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Flemish schools to ban sugar-rich drinks and sweets
The Flemish education networks and the food sector have agreed to a ban on sugary drinks and snacks from primary and secondary schools. Individual schools, however, can still decide for themselves whether to implement the ban.
Some 65% of secondary schools still have soft drink vending machines. Primary schools have already banned soft drinks and sweets, but students still get some sugar-rich drinks like chocolate milk.
The agreement between the education sector and Fevia, the umbrella organisation of the Belgian food industry, is the result of months of negotiations started at the request of education minister Hilde Crevits. It is based on recommendations from the Flemish Institute for Health Promotion and Sickness Prevention (Vigez).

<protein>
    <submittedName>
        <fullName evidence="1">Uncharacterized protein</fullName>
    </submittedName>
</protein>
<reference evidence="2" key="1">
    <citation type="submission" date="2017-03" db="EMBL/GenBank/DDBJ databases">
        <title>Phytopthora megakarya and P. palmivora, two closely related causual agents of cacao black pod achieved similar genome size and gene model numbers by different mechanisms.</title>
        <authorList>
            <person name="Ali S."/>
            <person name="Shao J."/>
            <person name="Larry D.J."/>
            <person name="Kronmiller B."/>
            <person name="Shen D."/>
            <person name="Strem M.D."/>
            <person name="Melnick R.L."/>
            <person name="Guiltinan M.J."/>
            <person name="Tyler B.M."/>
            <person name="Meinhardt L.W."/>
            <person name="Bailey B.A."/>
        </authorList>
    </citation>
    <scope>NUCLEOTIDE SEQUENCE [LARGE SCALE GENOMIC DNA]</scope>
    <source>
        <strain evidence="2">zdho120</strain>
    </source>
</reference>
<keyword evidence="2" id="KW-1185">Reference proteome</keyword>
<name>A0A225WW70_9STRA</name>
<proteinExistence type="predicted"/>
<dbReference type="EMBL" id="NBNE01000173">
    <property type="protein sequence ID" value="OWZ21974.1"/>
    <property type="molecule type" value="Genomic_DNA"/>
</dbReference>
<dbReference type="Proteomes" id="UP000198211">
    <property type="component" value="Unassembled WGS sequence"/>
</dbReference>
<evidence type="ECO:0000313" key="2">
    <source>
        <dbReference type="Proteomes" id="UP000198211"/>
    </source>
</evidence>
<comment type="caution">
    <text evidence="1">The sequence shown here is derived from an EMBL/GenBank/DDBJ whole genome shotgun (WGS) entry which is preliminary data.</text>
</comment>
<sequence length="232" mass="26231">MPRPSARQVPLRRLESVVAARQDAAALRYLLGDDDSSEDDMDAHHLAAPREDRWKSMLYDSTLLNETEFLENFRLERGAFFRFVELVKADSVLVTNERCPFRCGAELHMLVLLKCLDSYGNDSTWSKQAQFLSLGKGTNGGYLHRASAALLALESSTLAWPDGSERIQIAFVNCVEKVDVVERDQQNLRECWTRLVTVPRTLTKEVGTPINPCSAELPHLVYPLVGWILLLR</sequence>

Concretely, vending machine suppliers will now provide healthier alternatives such as regular milk, water, fruit, vegetables and rice cakes. Crevits pointed out that the education system has an important role to play in raising children to become healthy and happy adults. The whole school culture should be based on a balanced health policy, she said.
Secondary schools can still decide independently whether they ban their sweets-filled vending machines or not; some of them earn significant revenue from the machines. “Schools that earn a profit from their dispensers may be the most difficult to convince,” Loes Neven of Vigez told Het Nieuwsblad. “But if some schools don’t achieve these ambitious goals, we will see if additional measures can be taken.”
Photo courtesy Coffee Fresh